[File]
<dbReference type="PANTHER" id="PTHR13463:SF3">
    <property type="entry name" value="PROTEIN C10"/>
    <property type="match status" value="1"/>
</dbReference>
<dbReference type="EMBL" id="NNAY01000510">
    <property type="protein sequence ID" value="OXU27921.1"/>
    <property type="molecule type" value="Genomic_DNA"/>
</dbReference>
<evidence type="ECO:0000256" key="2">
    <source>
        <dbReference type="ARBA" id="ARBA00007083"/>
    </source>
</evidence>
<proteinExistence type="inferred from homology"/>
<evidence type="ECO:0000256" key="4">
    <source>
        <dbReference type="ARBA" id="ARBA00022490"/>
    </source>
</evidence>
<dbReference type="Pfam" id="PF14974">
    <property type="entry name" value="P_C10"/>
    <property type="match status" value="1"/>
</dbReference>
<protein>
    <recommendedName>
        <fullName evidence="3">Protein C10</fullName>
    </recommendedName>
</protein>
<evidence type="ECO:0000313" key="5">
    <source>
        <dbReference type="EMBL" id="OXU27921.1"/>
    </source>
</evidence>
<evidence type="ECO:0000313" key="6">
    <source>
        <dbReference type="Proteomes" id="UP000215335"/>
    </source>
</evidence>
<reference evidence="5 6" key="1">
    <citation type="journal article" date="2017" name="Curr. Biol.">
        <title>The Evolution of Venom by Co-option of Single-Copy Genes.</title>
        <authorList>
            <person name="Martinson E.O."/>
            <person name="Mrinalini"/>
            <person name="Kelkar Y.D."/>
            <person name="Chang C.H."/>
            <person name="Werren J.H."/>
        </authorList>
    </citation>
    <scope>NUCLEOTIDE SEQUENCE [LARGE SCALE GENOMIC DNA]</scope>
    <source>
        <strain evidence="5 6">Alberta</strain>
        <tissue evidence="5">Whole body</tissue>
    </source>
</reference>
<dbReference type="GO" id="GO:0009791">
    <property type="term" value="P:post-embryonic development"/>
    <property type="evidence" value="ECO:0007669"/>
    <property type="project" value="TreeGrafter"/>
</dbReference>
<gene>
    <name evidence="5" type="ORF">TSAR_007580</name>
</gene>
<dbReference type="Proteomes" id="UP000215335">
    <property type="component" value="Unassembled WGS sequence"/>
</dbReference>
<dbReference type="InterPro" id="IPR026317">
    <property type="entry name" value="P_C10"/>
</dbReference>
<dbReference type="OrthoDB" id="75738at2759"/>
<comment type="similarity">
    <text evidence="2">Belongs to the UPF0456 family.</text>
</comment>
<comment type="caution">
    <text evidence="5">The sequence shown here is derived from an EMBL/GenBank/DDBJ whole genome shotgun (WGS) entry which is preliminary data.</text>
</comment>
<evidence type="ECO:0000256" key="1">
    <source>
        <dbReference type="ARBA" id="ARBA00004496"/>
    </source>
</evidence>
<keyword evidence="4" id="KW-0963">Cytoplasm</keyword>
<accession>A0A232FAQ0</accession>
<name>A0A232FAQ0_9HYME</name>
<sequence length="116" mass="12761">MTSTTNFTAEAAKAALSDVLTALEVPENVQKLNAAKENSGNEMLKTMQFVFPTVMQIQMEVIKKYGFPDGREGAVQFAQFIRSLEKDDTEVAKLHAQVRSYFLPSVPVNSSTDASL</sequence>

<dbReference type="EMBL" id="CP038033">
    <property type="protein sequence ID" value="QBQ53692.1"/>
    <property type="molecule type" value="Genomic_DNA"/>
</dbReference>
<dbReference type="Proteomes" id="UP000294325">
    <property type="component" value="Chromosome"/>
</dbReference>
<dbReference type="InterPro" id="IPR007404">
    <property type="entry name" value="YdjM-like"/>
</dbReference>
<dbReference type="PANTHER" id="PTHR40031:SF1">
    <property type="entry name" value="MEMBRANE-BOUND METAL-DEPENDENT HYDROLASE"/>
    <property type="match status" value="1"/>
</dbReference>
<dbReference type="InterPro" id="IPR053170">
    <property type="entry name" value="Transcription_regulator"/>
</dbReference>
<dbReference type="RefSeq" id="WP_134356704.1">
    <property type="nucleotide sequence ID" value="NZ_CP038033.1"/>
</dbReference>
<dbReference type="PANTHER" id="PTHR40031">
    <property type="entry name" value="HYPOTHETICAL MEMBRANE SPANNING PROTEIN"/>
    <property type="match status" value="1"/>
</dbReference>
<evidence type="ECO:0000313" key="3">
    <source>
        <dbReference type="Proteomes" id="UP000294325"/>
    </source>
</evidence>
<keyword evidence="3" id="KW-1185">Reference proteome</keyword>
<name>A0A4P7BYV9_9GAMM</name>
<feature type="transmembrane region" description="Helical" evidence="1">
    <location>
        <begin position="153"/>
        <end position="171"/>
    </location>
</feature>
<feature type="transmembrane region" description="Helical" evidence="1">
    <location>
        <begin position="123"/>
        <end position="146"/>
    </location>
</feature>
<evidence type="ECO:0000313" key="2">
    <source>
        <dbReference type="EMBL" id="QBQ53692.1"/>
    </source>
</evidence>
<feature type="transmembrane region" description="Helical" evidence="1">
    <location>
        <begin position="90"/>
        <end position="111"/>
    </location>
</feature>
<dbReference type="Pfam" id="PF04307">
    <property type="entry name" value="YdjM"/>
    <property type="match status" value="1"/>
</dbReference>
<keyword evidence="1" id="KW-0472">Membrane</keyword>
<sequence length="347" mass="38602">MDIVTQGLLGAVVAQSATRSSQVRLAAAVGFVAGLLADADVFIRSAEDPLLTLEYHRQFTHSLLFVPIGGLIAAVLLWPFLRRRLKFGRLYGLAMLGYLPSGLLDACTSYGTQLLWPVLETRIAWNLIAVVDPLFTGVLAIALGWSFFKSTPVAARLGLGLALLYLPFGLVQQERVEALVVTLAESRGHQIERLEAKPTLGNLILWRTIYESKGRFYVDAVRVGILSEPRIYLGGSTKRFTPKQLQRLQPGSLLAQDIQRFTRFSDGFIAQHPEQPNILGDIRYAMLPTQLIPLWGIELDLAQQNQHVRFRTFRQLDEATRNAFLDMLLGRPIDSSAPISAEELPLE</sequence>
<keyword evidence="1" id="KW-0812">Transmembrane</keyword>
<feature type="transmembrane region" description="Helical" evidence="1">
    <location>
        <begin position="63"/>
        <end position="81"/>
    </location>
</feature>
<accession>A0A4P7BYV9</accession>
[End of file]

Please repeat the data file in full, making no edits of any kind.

<dbReference type="PANTHER" id="PTHR13463:SF3">
    <property type="entry name" value="PROTEIN C10"/>
    <property type="match status" value="1"/>
</dbReference>
<dbReference type="EMBL" id="NNAY01000510">
    <property type="protein sequence ID" value="OXU27921.1"/>
    <property type="molecule type" value="Genomic_DNA"/>
</dbReference>
<evidence type="ECO:0000256" key="2">
    <source>
        <dbReference type="ARBA" id="ARBA00007083"/>
    </source>
</evidence>
<proteinExistence type="inferred from homology"/>
<evidence type="ECO:0000256" key="4">
    <source>
        <dbReference type="ARBA" id="ARBA00022490"/>
    </source>
</evidence>
<dbReference type="Pfam" id="PF14974">
    <property type="entry name" value="P_C10"/>
    <property type="match status" value="1"/>
</dbReference>
<protein>
    <recommendedName>
        <fullName evidence="3">Protein C10</fullName>
    </recommendedName>
</protein>
<evidence type="ECO:0000313" key="5">
    <source>
        <dbReference type="EMBL" id="OXU27921.1"/>
    </source>
</evidence>
<evidence type="ECO:0000313" key="6">
    <source>
        <dbReference type="Proteomes" id="UP000215335"/>
    </source>
</evidence>
<reference evidence="5 6" key="1">
    <citation type="journal article" date="2017" name="Curr. Biol.">
        <title>The Evolution of Venom by Co-option of Single-Copy Genes.</title>
        <authorList>
            <person name="Martinson E.O."/>
            <person name="Mrinalini"/>
            <person name="Kelkar Y.D."/>
            <person name="Chang C.H."/>
            <person name="Werren J.H."/>
        </authorList>
    </citation>
    <scope>NUCLEOTIDE SEQUENCE [LARGE SCALE GENOMIC DNA]</scope>
    <source>
        <strain evidence="5 6">Alberta</strain>
        <tissue evidence="5">Whole body</tissue>
    </source>
</reference>
<dbReference type="GO" id="GO:0009791">
    <property type="term" value="P:post-embryonic development"/>
    <property type="evidence" value="ECO:0007669"/>
    <property type="project" value="TreeGrafter"/>
</dbReference>
<gene>
    <name evidence="5" type="ORF">TSAR_007580</name>
</gene>
<dbReference type="Proteomes" id="UP000215335">
    <property type="component" value="Unassembled WGS sequence"/>
</dbReference>
<dbReference type="InterPro" id="IPR026317">
    <property type="entry name" value="P_C10"/>
</dbReference>
<dbReference type="OrthoDB" id="75738at2759"/>
<comment type="similarity">
    <text evidence="2">Belongs to the UPF0456 family.</text>
</comment>
<comment type="caution">
    <text evidence="5">The sequence shown here is derived from an EMBL/GenBank/DDBJ whole genome shotgun (WGS) entry which is preliminary data.</text>
</comment>
<evidence type="ECO:0000256" key="1">
    <source>
        <dbReference type="ARBA" id="ARBA00004496"/>
    </source>
</evidence>
<keyword evidence="4" id="KW-0963">Cytoplasm</keyword>
<accession>A0A232FAQ0</accession>
<name>A0A232FAQ0_9HYME</name>
<sequence length="116" mass="12761">MTSTTNFTAEAAKAALSDVLTALEVPENVQKLNAAKENSGNEMLKTMQFVFPTVMQIQMEVIKKYGFPDGREGAVQFAQFIRSLEKDDTEVAKLHAQVRSYFLPSVPVNSSTDASL</sequence>

<dbReference type="EMBL" id="CP038033">
    <property type="protein sequence ID" value="QBQ53692.1"/>
    <property type="molecule type" value="Genomic_DNA"/>
</dbReference>
<dbReference type="Proteomes" id="UP000294325">
    <property type="component" value="Chromosome"/>
</dbReference>
<dbReference type="InterPro" id="IPR007404">
    <property type="entry name" value="YdjM-like"/>
</dbReference>
<dbReference type="PANTHER" id="PTHR40031:SF1">
    <property type="entry name" value="MEMBRANE-BOUND METAL-DEPENDENT HYDROLASE"/>
    <property type="match status" value="1"/>
</dbReference>
<dbReference type="InterPro" id="IPR053170">
    <property type="entry name" value="Transcription_regulator"/>
</dbReference>
<dbReference type="RefSeq" id="WP_134356704.1">
    <property type="nucleotide sequence ID" value="NZ_CP038033.1"/>
</dbReference>
<dbReference type="PANTHER" id="PTHR40031">
    <property type="entry name" value="HYPOTHETICAL MEMBRANE SPANNING PROTEIN"/>
    <property type="match status" value="1"/>
</dbReference>
<evidence type="ECO:0000313" key="3">
    <source>
        <dbReference type="Proteomes" id="UP000294325"/>
    </source>
</evidence>
<keyword evidence="3" id="KW-1185">Reference proteome</keyword>
<name>A0A4P7BYV9_9GAMM</name>
<feature type="transmembrane region" description="Helical" evidence="1">
    <location>
        <begin position="153"/>
        <end position="171"/>
    </location>
</feature>
<feature type="transmembrane region" description="Helical" evidence="1">
    <location>
        <begin position="123"/>
        <end position="146"/>
    </location>
</feature>
<evidence type="ECO:0000313" key="2">
    <source>
        <dbReference type="EMBL" id="QBQ53692.1"/>
    </source>
</evidence>
<feature type="transmembrane region" description="Helical" evidence="1">
    <location>
        <begin position="90"/>
        <end position="111"/>
    </location>
</feature>
<dbReference type="Pfam" id="PF04307">
    <property type="entry name" value="YdjM"/>
    <property type="match status" value="1"/>
</dbReference>
<keyword evidence="1" id="KW-0472">Membrane</keyword>
<sequence length="347" mass="38602">MDIVTQGLLGAVVAQSATRSSQVRLAAAVGFVAGLLADADVFIRSAEDPLLTLEYHRQFTHSLLFVPIGGLIAAVLLWPFLRRRLKFGRLYGLAMLGYLPSGLLDACTSYGTQLLWPVLETRIAWNLIAVVDPLFTGVLAIALGWSFFKSTPVAARLGLGLALLYLPFGLVQQERVEALVVTLAESRGHQIERLEAKPTLGNLILWRTIYESKGRFYVDAVRVGILSEPRIYLGGSTKRFTPKQLQRLQPGSLLAQDIQRFTRFSDGFIAQHPEQPNILGDIRYAMLPTQLIPLWGIELDLAQQNQHVRFRTFRQLDEATRNAFLDMLLGRPIDSSAPISAEELPLE</sequence>
<keyword evidence="1" id="KW-0812">Transmembrane</keyword>
<feature type="transmembrane region" description="Helical" evidence="1">
    <location>
        <begin position="63"/>
        <end position="81"/>
    </location>
</feature>
<accession>A0A4P7BYV9</accession>